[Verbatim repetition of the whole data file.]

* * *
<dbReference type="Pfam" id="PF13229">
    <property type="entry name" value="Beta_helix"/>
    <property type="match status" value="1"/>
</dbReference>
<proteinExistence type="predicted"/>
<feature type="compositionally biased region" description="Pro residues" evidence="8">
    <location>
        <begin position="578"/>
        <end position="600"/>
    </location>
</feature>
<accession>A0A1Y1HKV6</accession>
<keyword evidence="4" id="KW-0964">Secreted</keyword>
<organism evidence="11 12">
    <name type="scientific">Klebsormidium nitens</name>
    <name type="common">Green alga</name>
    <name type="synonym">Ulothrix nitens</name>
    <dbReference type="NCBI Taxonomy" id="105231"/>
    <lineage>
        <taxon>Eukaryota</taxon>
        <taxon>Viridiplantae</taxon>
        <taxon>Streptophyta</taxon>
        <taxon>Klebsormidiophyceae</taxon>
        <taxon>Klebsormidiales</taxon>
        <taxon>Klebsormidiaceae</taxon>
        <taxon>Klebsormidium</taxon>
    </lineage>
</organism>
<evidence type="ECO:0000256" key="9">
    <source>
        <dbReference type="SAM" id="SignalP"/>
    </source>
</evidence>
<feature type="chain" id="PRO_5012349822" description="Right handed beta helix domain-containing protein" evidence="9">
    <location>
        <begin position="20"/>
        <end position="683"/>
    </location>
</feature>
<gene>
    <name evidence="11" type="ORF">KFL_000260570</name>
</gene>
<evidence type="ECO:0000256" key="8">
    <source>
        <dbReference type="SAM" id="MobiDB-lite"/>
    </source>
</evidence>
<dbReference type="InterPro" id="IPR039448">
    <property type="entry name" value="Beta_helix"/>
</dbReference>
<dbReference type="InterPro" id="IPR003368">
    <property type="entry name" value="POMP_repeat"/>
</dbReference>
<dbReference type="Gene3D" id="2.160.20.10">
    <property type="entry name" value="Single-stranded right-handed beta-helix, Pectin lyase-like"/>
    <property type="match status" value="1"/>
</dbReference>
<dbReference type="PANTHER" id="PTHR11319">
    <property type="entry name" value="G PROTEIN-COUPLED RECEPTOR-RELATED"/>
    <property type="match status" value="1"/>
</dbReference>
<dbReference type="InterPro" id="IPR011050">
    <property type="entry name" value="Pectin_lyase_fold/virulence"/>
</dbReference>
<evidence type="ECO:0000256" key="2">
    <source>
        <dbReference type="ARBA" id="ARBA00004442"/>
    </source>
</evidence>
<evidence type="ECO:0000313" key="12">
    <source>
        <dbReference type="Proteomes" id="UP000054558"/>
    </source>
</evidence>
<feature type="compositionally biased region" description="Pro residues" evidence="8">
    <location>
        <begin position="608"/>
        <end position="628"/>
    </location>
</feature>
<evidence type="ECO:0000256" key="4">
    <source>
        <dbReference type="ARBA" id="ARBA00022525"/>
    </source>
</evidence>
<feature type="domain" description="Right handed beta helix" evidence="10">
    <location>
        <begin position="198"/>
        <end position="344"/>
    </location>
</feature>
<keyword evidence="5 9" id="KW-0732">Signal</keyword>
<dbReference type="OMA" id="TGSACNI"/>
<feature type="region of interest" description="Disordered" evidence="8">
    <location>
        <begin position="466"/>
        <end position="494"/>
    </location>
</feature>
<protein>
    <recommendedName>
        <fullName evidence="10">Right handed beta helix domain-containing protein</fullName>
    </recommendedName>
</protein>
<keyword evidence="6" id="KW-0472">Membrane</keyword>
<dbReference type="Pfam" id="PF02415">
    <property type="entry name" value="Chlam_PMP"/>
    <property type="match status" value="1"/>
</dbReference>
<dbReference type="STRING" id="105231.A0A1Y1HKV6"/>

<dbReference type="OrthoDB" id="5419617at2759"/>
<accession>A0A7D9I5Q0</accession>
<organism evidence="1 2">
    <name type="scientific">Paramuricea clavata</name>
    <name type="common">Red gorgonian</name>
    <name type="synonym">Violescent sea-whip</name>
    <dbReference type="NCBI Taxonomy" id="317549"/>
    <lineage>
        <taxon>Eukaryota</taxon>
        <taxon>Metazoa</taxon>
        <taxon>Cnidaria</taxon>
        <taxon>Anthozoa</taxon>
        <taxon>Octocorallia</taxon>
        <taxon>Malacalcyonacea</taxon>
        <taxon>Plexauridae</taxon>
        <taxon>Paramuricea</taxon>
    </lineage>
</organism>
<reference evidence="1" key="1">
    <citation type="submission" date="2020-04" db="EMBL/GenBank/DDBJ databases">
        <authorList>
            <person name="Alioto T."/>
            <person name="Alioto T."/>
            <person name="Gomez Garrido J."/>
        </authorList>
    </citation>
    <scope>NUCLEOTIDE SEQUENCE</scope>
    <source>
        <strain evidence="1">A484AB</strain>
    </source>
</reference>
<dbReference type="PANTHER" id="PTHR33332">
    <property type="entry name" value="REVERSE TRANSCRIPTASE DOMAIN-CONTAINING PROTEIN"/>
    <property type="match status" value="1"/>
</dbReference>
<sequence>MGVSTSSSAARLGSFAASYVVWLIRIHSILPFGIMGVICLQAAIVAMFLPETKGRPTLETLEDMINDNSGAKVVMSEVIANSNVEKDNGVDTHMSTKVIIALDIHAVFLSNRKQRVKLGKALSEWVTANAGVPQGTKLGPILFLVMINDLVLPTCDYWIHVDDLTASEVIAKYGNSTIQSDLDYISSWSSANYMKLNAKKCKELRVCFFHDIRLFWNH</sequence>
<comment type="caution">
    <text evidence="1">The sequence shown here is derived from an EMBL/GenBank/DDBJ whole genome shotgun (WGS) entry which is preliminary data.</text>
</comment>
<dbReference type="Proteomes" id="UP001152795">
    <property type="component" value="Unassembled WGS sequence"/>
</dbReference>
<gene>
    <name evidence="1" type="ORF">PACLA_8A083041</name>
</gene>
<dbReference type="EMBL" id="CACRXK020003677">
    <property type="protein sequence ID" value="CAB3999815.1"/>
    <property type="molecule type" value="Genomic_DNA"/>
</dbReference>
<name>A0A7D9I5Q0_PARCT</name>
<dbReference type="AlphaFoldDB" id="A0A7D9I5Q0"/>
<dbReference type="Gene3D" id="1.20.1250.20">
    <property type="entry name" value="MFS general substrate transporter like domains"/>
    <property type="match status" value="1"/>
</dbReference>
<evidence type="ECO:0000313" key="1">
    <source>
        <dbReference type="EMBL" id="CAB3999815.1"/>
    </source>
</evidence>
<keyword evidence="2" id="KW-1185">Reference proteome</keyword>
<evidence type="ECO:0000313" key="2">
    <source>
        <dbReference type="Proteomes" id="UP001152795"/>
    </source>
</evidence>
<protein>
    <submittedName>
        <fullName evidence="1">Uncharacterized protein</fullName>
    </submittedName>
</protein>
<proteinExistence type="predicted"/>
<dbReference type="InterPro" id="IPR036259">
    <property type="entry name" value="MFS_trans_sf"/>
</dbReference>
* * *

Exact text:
<dbReference type="Pfam" id="PF13229">
    <property type="entry name" value="Beta_helix"/>
    <property type="match status" value="1"/>
</dbReference>
<proteinExistence type="predicted"/>
<feature type="compositionally biased region" description="Pro residues" evidence="8">
    <location>
        <begin position="578"/>
        <end position="600"/>
    </location>
</feature>
<accession>A0A1Y1HKV6</accession>
<keyword evidence="4" id="KW-0964">Secreted</keyword>
<organism evidence="11 12">
    <name type="scientific">Klebsormidium nitens</name>
    <name type="common">Green alga</name>
    <name type="synonym">Ulothrix nitens</name>
    <dbReference type="NCBI Taxonomy" id="105231"/>
    <lineage>
        <taxon>Eukaryota</taxon>
        <taxon>Viridiplantae</taxon>
        <taxon>Streptophyta</taxon>
        <taxon>Klebsormidiophyceae</taxon>
        <taxon>Klebsormidiales</taxon>
        <taxon>Klebsormidiaceae</taxon>
        <taxon>Klebsormidium</taxon>
    </lineage>
</organism>
<evidence type="ECO:0000256" key="9">
    <source>
        <dbReference type="SAM" id="SignalP"/>
    </source>
</evidence>
<feature type="chain" id="PRO_5012349822" description="Right handed beta helix domain-containing protein" evidence="9">
    <location>
        <begin position="20"/>
        <end position="683"/>
    </location>
</feature>
<gene>
    <name evidence="11" type="ORF">KFL_000260570</name>
</gene>
<evidence type="ECO:0000256" key="8">
    <source>
        <dbReference type="SAM" id="MobiDB-lite"/>
    </source>
</evidence>
<dbReference type="InterPro" id="IPR039448">
    <property type="entry name" value="Beta_helix"/>
</dbReference>
<dbReference type="InterPro" id="IPR003368">
    <property type="entry name" value="POMP_repeat"/>
</dbReference>
<dbReference type="Gene3D" id="2.160.20.10">
    <property type="entry name" value="Single-stranded right-handed beta-helix, Pectin lyase-like"/>
    <property type="match status" value="1"/>
</dbReference>
<dbReference type="PANTHER" id="PTHR11319">
    <property type="entry name" value="G PROTEIN-COUPLED RECEPTOR-RELATED"/>
    <property type="match status" value="1"/>
</dbReference>
<dbReference type="InterPro" id="IPR011050">
    <property type="entry name" value="Pectin_lyase_fold/virulence"/>
</dbReference>
<evidence type="ECO:0000256" key="2">
    <source>
        <dbReference type="ARBA" id="ARBA00004442"/>
    </source>
</evidence>
<evidence type="ECO:0000313" key="12">
    <source>
        <dbReference type="Proteomes" id="UP000054558"/>
    </source>
</evidence>
<feature type="compositionally biased region" description="Pro residues" evidence="8">
    <location>
        <begin position="608"/>
        <end position="628"/>
    </location>
</feature>
<evidence type="ECO:0000256" key="4">
    <source>
        <dbReference type="ARBA" id="ARBA00022525"/>
    </source>
</evidence>
<feature type="domain" description="Right handed beta helix" evidence="10">
    <location>
        <begin position="198"/>
        <end position="344"/>
    </location>
</feature>
<keyword evidence="5 9" id="KW-0732">Signal</keyword>
<dbReference type="OMA" id="TGSACNI"/>
<feature type="region of interest" description="Disordered" evidence="8">
    <location>
        <begin position="466"/>
        <end position="494"/>
    </location>
</feature>
<protein>
    <recommendedName>
        <fullName evidence="10">Right handed beta helix domain-containing protein</fullName>
    </recommendedName>
</protein>
<keyword evidence="6" id="KW-0472">Membrane</keyword>
<dbReference type="Pfam" id="PF02415">
    <property type="entry name" value="Chlam_PMP"/>
    <property type="match status" value="1"/>
</dbReference>
<dbReference type="STRING" id="105231.A0A1Y1HKV6"/>

<dbReference type="OrthoDB" id="5419617at2759"/>
<accession>A0A7D9I5Q0</accession>
<organism evidence="1 2">
    <name type="scientific">Paramuricea clavata</name>
    <name type="common">Red gorgonian</name>
    <name type="synonym">Violescent sea-whip</name>
    <dbReference type="NCBI Taxonomy" id="317549"/>
    <lineage>
        <taxon>Eukaryota</taxon>
        <taxon>Metazoa</taxon>
        <taxon>Cnidaria</taxon>
        <taxon>Anthozoa</taxon>
        <taxon>Octocorallia</taxon>
        <taxon>Malacalcyonacea</taxon>
        <taxon>Plexauridae</taxon>
        <taxon>Paramuricea</taxon>
    </lineage>
</organism>
<reference evidence="1" key="1">
    <citation type="submission" date="2020-04" db="EMBL/GenBank/DDBJ databases">
        <authorList>
            <person name="Alioto T."/>
            <person name="Alioto T."/>
            <person name="Gomez Garrido J."/>
        </authorList>
    </citation>
    <scope>NUCLEOTIDE SEQUENCE</scope>
    <source>
        <strain evidence="1">A484AB</strain>
    </source>
</reference>
<dbReference type="PANTHER" id="PTHR33332">
    <property type="entry name" value="REVERSE TRANSCRIPTASE DOMAIN-CONTAINING PROTEIN"/>
    <property type="match status" value="1"/>
</dbReference>
<sequence>MGVSTSSSAARLGSFAASYVVWLIRIHSILPFGIMGVICLQAAIVAMFLPETKGRPTLETLEDMINDNSGAKVVMSEVIANSNVEKDNGVDTHMSTKVIIALDIHAVFLSNRKQRVKLGKALSEWVTANAGVPQGTKLGPILFLVMINDLVLPTCDYWIHVDDLTASEVIAKYGNSTIQSDLDYISSWSSANYMKLNAKKCKELRVCFFHDIRLFWNH</sequence>
<comment type="caution">
    <text evidence="1">The sequence shown here is derived from an EMBL/GenBank/DDBJ whole genome shotgun (WGS) entry which is preliminary data.</text>
</comment>
<dbReference type="Proteomes" id="UP001152795">
    <property type="component" value="Unassembled WGS sequence"/>
</dbReference>
<gene>
    <name evidence="1" type="ORF">PACLA_8A083041</name>
</gene>
<dbReference type="EMBL" id="CACRXK020003677">
    <property type="protein sequence ID" value="CAB3999815.1"/>
    <property type="molecule type" value="Genomic_DNA"/>
</dbReference>
<name>A0A7D9I5Q0_PARCT</name>
<dbReference type="AlphaFoldDB" id="A0A7D9I5Q0"/>
<dbReference type="Gene3D" id="1.20.1250.20">
    <property type="entry name" value="MFS general substrate transporter like domains"/>
    <property type="match status" value="1"/>
</dbReference>
<evidence type="ECO:0000313" key="1">
    <source>
        <dbReference type="EMBL" id="CAB3999815.1"/>
    </source>
</evidence>
<keyword evidence="2" id="KW-1185">Reference proteome</keyword>
<evidence type="ECO:0000313" key="2">
    <source>
        <dbReference type="Proteomes" id="UP001152795"/>
    </source>
</evidence>
<protein>
    <submittedName>
        <fullName evidence="1">Uncharacterized protein</fullName>
    </submittedName>
</protein>
<proteinExistence type="predicted"/>
<dbReference type="InterPro" id="IPR036259">
    <property type="entry name" value="MFS_trans_sf"/>
</dbReference>